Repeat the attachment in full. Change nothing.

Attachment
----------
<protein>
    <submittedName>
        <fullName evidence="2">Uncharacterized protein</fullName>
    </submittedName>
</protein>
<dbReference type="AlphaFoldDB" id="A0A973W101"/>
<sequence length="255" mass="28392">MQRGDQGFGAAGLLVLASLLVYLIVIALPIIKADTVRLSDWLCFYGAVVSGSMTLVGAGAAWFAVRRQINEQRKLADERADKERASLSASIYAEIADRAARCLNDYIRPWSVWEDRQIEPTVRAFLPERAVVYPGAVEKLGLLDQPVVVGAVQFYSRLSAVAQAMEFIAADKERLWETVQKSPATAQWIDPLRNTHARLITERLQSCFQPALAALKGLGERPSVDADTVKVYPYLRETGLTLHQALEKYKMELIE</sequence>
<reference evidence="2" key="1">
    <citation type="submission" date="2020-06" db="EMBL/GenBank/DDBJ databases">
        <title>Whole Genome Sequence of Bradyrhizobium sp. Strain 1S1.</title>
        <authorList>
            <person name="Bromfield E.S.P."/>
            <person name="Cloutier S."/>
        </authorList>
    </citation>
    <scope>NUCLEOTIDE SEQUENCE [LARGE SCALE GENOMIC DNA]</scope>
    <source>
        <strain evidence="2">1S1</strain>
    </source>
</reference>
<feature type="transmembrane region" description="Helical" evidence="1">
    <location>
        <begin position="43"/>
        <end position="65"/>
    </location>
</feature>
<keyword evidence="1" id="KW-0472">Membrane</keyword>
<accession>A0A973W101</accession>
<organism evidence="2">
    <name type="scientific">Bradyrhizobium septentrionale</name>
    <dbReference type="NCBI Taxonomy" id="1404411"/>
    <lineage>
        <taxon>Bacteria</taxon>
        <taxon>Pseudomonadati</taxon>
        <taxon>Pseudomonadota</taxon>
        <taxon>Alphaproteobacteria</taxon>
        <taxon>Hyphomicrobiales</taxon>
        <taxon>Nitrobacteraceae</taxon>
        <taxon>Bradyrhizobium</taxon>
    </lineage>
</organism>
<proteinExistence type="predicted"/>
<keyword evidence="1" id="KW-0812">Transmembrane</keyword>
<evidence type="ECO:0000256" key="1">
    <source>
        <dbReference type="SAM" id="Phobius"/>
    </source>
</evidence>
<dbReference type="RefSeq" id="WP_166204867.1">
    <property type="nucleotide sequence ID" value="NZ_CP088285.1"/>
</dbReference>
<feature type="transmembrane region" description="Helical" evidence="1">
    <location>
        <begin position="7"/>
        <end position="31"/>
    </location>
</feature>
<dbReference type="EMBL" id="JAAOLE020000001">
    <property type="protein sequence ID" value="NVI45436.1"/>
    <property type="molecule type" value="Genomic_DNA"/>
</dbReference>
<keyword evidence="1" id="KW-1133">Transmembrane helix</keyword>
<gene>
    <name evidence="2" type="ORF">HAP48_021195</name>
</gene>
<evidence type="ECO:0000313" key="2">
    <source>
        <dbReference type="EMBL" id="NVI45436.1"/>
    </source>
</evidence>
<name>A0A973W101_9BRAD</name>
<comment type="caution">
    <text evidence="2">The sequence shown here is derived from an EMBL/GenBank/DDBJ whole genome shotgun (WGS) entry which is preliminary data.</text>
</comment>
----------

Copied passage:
<protein>
    <submittedName>
        <fullName evidence="2">Uncharacterized protein</fullName>
    </submittedName>
</protein>
<dbReference type="AlphaFoldDB" id="A0A973W101"/>
<sequence length="255" mass="28392">MQRGDQGFGAAGLLVLASLLVYLIVIALPIIKADTVRLSDWLCFYGAVVSGSMTLVGAGAAWFAVRRQINEQRKLADERADKERASLSASIYAEIADRAARCLNDYIRPWSVWEDRQIEPTVRAFLPERAVVYPGAVEKLGLLDQPVVVGAVQFYSRLSAVAQAMEFIAADKERLWETVQKSPATAQWIDPLRNTHARLITERLQSCFQPALAALKGLGERPSVDADTVKVYPYLRETGLTLHQALEKYKMELIE</sequence>
<reference evidence="2" key="1">
    <citation type="submission" date="2020-06" db="EMBL/GenBank/DDBJ databases">
        <title>Whole Genome Sequence of Bradyrhizobium sp. Strain 1S1.</title>
        <authorList>
            <person name="Bromfield E.S.P."/>
            <person name="Cloutier S."/>
        </authorList>
    </citation>
    <scope>NUCLEOTIDE SEQUENCE [LARGE SCALE GENOMIC DNA]</scope>
    <source>
        <strain evidence="2">1S1</strain>
    </source>
</reference>
<feature type="transmembrane region" description="Helical" evidence="1">
    <location>
        <begin position="43"/>
        <end position="65"/>
    </location>
</feature>
<keyword evidence="1" id="KW-0472">Membrane</keyword>
<accession>A0A973W101</accession>
<organism evidence="2">
    <name type="scientific">Bradyrhizobium septentrionale</name>
    <dbReference type="NCBI Taxonomy" id="1404411"/>
    <lineage>
        <taxon>Bacteria</taxon>
        <taxon>Pseudomonadati</taxon>
        <taxon>Pseudomonadota</taxon>
        <taxon>Alphaproteobacteria</taxon>
        <taxon>Hyphomicrobiales</taxon>
        <taxon>Nitrobacteraceae</taxon>
        <taxon>Bradyrhizobium</taxon>
    </lineage>
</organism>
<proteinExistence type="predicted"/>
<keyword evidence="1" id="KW-0812">Transmembrane</keyword>
<evidence type="ECO:0000256" key="1">
    <source>
        <dbReference type="SAM" id="Phobius"/>
    </source>
</evidence>
<dbReference type="RefSeq" id="WP_166204867.1">
    <property type="nucleotide sequence ID" value="NZ_CP088285.1"/>
</dbReference>
<feature type="transmembrane region" description="Helical" evidence="1">
    <location>
        <begin position="7"/>
        <end position="31"/>
    </location>
</feature>
<dbReference type="EMBL" id="JAAOLE020000001">
    <property type="protein sequence ID" value="NVI45436.1"/>
    <property type="molecule type" value="Genomic_DNA"/>
</dbReference>
<keyword evidence="1" id="KW-1133">Transmembrane helix</keyword>
<gene>
    <name evidence="2" type="ORF">HAP48_021195</name>
</gene>
<evidence type="ECO:0000313" key="2">
    <source>
        <dbReference type="EMBL" id="NVI45436.1"/>
    </source>
</evidence>
<name>A0A973W101_9BRAD</name>
<comment type="caution">
    <text evidence="2">The sequence shown here is derived from an EMBL/GenBank/DDBJ whole genome shotgun (WGS) entry which is preliminary data.</text>
</comment>